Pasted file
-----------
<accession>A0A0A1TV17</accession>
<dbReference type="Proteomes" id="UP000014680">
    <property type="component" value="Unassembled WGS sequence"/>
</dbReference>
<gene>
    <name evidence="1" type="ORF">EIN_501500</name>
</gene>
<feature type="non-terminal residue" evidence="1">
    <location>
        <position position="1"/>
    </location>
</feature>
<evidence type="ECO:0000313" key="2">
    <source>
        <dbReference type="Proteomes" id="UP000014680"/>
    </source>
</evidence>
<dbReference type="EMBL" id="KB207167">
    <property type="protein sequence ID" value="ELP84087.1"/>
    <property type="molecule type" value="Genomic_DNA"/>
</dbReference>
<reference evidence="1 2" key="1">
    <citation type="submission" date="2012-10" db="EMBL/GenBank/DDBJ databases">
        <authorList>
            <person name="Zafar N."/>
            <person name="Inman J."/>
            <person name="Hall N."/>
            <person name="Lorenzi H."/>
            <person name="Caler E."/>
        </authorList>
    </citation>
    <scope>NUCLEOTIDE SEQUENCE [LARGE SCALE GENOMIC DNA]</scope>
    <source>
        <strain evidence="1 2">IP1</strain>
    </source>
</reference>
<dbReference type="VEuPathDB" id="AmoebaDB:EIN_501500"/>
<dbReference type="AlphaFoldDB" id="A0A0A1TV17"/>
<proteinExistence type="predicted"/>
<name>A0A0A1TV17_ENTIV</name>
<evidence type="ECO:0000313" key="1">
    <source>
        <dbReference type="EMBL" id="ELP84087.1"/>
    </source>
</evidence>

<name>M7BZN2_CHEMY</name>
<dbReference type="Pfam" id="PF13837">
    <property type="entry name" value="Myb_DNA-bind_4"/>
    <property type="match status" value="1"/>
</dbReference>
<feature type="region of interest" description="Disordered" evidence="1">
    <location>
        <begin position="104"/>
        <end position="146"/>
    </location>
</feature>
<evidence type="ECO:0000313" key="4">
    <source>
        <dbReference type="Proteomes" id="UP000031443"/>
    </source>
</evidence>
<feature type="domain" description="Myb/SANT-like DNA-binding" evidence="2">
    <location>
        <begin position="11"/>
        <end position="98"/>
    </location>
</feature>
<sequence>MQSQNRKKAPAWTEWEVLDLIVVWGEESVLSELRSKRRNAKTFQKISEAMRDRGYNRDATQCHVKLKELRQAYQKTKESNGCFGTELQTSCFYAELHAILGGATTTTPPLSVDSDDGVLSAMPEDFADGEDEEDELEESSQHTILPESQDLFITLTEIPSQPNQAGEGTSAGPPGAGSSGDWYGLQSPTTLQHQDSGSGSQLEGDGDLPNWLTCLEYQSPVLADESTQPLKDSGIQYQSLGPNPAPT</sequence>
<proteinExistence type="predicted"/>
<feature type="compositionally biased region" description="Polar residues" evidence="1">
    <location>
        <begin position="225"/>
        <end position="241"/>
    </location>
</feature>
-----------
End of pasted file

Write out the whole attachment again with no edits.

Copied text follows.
<accession>A0A0A1TV17</accession>
<dbReference type="Proteomes" id="UP000014680">
    <property type="component" value="Unassembled WGS sequence"/>
</dbReference>
<gene>
    <name evidence="1" type="ORF">EIN_501500</name>
</gene>
<feature type="non-terminal residue" evidence="1">
    <location>
        <position position="1"/>
    </location>
</feature>
<evidence type="ECO:0000313" key="2">
    <source>
        <dbReference type="Proteomes" id="UP000014680"/>
    </source>
</evidence>
<dbReference type="EMBL" id="KB207167">
    <property type="protein sequence ID" value="ELP84087.1"/>
    <property type="molecule type" value="Genomic_DNA"/>
</dbReference>
<reference evidence="1 2" key="1">
    <citation type="submission" date="2012-10" db="EMBL/GenBank/DDBJ databases">
        <authorList>
            <person name="Zafar N."/>
            <person name="Inman J."/>
            <person name="Hall N."/>
            <person name="Lorenzi H."/>
            <person name="Caler E."/>
        </authorList>
    </citation>
    <scope>NUCLEOTIDE SEQUENCE [LARGE SCALE GENOMIC DNA]</scope>
    <source>
        <strain evidence="1 2">IP1</strain>
    </source>
</reference>
<dbReference type="VEuPathDB" id="AmoebaDB:EIN_501500"/>
<dbReference type="AlphaFoldDB" id="A0A0A1TV17"/>
<proteinExistence type="predicted"/>
<name>A0A0A1TV17_ENTIV</name>
<evidence type="ECO:0000313" key="1">
    <source>
        <dbReference type="EMBL" id="ELP84087.1"/>
    </source>
</evidence>

<name>M7BZN2_CHEMY</name>
<dbReference type="Pfam" id="PF13837">
    <property type="entry name" value="Myb_DNA-bind_4"/>
    <property type="match status" value="1"/>
</dbReference>
<feature type="region of interest" description="Disordered" evidence="1">
    <location>
        <begin position="104"/>
        <end position="146"/>
    </location>
</feature>
<evidence type="ECO:0000313" key="4">
    <source>
        <dbReference type="Proteomes" id="UP000031443"/>
    </source>
</evidence>
<feature type="domain" description="Myb/SANT-like DNA-binding" evidence="2">
    <location>
        <begin position="11"/>
        <end position="98"/>
    </location>
</feature>
<sequence>MQSQNRKKAPAWTEWEVLDLIVVWGEESVLSELRSKRRNAKTFQKISEAMRDRGYNRDATQCHVKLKELRQAYQKTKESNGCFGTELQTSCFYAELHAILGGATTTTPPLSVDSDDGVLSAMPEDFADGEDEEDELEESSQHTILPESQDLFITLTEIPSQPNQAGEGTSAGPPGAGSSGDWYGLQSPTTLQHQDSGSGSQLEGDGDLPNWLTCLEYQSPVLADESTQPLKDSGIQYQSLGPNPAPT</sequence>
<proteinExistence type="predicted"/>
<feature type="compositionally biased region" description="Polar residues" evidence="1">
    <location>
        <begin position="225"/>
        <end position="241"/>
    </location>
</feature>